Step 7: Essentially, we repeated Step 5. This time, when students got a new paper they were reading the first draft of the argument and the first round of feedback to see how they could build on the story. What new feedback could they provide? I was very clear that it was unacceptable to just write "ditto" or "what they said". I pushed them to think of new feedback or a suggestion that would build on the existing feedback.
**When I have shared this template with other teachers, they have suggested that I reformat it so that it goes First Draft, Feedback #1, Second Draft (meaning the owner of the paper gets it back after the first round of feedback to revise their argument), Feedback #2, and finally Final Draft/Revised Version. I have not tried this yet, but it would potentially help with the "ditto"/"what they said" issue.
Step 8: I repeated Step 6 except now, we were looking at the whole "story" as it unfolded to consider what worked and what didn't. What were some good examples of meaningful and useful feedback, not so great examples, etc.
Step 9: I returned the papers to their original authors to read through the feedback and revise their arguments. Because I only had one paper per pair receive feedback, I had students work as pairs to brainstorm the best way to revise the original argument. Then, as individuals, students filled in the last part of the template on their own paper. Even if their argument did not receive any feedback, I thought that students had seen enough examples that would help them revise what they had originally written.
These are the final products of the two I shared above in Step 2 (notice that the paper that was not passed did not have written feedback):
Closing: There were essentially three main methods that students used to answer this question. The first, and most common solution was to assign values to X and Y and then add those values together to determine the value of P. The other two, which were very rare in each of my three classes, were first, identifying the distance (or length of the segment) between 0 and X and then adding that distance on to Y (in the positive direction), and second, speaking in more general terms about X and Y. For example, a student might say that X and Y are both greater than 0, therefore their sum would also be greater than 0. Furthermore, students might say that X is approximately one-half, and Y is greater than X, but less than 1, therefore their sum will be greater than 1, but less than 2. All methods involve very different thinking, and I LOVE it!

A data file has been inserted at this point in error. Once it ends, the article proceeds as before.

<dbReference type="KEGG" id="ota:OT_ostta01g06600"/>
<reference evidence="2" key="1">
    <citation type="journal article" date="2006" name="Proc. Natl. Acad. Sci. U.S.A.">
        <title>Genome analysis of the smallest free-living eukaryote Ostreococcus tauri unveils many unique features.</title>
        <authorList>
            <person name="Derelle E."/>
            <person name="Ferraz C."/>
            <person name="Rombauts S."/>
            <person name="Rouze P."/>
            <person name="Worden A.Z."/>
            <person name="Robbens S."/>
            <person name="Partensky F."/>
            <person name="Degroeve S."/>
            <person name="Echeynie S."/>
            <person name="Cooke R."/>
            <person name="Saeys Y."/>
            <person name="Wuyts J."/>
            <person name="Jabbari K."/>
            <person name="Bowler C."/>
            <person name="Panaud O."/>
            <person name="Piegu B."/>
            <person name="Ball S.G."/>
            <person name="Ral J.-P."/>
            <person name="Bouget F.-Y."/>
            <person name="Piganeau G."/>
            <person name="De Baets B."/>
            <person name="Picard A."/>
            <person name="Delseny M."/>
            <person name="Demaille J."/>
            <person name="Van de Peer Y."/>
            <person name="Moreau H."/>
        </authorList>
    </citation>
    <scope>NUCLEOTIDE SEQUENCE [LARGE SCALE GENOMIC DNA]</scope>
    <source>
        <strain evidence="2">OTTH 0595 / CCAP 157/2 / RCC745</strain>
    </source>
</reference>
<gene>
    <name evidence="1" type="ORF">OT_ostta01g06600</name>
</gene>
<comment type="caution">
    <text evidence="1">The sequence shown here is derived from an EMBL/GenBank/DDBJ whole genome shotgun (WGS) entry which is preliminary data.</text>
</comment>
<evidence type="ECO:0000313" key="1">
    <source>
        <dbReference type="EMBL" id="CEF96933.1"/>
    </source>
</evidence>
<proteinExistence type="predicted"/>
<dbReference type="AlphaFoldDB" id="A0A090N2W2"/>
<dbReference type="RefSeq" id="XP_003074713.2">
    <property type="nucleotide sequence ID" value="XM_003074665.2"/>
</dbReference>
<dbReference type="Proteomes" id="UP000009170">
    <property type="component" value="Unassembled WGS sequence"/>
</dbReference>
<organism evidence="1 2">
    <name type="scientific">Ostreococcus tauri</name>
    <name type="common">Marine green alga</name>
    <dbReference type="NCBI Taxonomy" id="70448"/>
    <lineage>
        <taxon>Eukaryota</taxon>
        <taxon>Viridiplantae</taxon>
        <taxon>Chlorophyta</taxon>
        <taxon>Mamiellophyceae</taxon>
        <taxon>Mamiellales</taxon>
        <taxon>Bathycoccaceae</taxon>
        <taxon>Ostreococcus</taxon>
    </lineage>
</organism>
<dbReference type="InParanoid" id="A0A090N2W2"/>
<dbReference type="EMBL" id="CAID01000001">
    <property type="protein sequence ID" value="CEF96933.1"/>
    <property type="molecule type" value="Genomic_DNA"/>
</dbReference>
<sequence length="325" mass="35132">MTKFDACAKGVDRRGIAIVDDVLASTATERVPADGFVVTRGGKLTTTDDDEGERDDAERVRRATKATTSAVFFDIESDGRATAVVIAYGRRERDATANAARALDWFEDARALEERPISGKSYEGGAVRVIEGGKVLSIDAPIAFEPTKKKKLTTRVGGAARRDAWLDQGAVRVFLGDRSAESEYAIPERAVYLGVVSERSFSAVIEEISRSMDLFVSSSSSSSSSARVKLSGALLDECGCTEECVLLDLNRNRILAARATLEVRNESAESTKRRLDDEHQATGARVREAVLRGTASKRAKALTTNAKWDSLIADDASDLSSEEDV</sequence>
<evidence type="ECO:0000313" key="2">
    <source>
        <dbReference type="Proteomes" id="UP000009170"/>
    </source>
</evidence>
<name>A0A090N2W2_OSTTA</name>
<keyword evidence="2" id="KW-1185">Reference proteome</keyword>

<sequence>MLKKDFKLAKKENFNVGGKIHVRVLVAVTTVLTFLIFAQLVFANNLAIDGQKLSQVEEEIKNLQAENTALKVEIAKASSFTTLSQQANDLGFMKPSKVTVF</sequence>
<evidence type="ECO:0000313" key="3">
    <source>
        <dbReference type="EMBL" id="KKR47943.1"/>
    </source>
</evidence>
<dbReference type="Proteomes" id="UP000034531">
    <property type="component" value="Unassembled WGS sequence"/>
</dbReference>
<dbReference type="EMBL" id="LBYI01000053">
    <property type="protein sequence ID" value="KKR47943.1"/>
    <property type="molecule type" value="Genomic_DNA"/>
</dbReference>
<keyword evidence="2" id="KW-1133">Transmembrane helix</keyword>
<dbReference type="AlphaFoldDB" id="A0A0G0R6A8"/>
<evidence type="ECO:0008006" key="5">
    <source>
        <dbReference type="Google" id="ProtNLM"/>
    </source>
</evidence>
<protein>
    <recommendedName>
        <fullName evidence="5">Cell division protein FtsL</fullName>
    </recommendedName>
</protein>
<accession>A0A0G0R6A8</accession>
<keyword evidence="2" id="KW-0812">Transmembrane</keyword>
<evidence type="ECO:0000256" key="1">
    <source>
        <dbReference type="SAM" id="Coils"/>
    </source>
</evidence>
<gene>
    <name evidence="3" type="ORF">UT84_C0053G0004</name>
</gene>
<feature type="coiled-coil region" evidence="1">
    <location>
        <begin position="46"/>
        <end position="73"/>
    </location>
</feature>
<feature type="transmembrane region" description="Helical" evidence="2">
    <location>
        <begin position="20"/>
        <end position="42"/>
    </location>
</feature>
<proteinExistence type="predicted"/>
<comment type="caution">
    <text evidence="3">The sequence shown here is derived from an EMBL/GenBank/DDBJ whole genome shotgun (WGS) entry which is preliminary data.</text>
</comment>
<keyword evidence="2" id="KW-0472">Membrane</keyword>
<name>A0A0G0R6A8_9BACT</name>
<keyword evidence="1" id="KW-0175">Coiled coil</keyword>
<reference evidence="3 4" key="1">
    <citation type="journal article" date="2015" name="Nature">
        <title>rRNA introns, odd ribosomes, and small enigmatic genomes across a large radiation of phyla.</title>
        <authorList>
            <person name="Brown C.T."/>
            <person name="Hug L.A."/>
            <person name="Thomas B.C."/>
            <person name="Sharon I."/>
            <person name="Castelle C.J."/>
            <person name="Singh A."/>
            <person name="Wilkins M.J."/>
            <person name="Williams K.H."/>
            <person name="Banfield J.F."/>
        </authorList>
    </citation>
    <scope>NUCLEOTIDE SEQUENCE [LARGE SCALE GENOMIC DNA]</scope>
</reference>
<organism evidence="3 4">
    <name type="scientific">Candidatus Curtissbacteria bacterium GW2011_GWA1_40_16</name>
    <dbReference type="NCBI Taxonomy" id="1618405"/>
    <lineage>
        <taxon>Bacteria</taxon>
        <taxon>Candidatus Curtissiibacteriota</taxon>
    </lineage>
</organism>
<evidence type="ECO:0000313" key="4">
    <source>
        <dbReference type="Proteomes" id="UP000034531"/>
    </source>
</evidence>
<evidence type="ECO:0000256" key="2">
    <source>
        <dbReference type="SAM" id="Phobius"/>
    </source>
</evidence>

Here are some samples of the various methods:
I took the time at the end of the lesson to show my students these three approaches, because I felt like there was not a lot of variety in the arguments that they got to read. This was probably the greatest down side of this particular problem, because as a result, there was not a lot of rich discussion about alternate methods or solutions. However, once I showed my students the less common methods, it was obvious that they appreciated the fact that there were other ways to do it.
Lastly, I wrote four words on the board, "Successes, Challenges, Liked, Learned". I asked students to flip their papers over (the back of the template was blank) and write about any or all of these four topics. What I realized was that they really valued the open ended nature of this activity, they admitted that giving feedback was difficult, but they hoped that we would do it again. And oddly enough, when asked to write a reflection, nobody asked things like, "how long does it have to be?"
Here are some of my favorite reflections: Sorry for the light writing
Overall, I thought this was a really great way to start the year and it really set the tone for my expectations and my style of teaching. If I were to do it all over again, the only thing I would really change is the task I chose. I would prefer to use a task that elicited a wider variety of solutions from my students from the beginning. That being said, this particular task has two other parts, one where students need to place points on the number line that represent Y - X and X - Y, and also X times Y. Perhaps this could be a good follow-up task to try next week or later in the semester?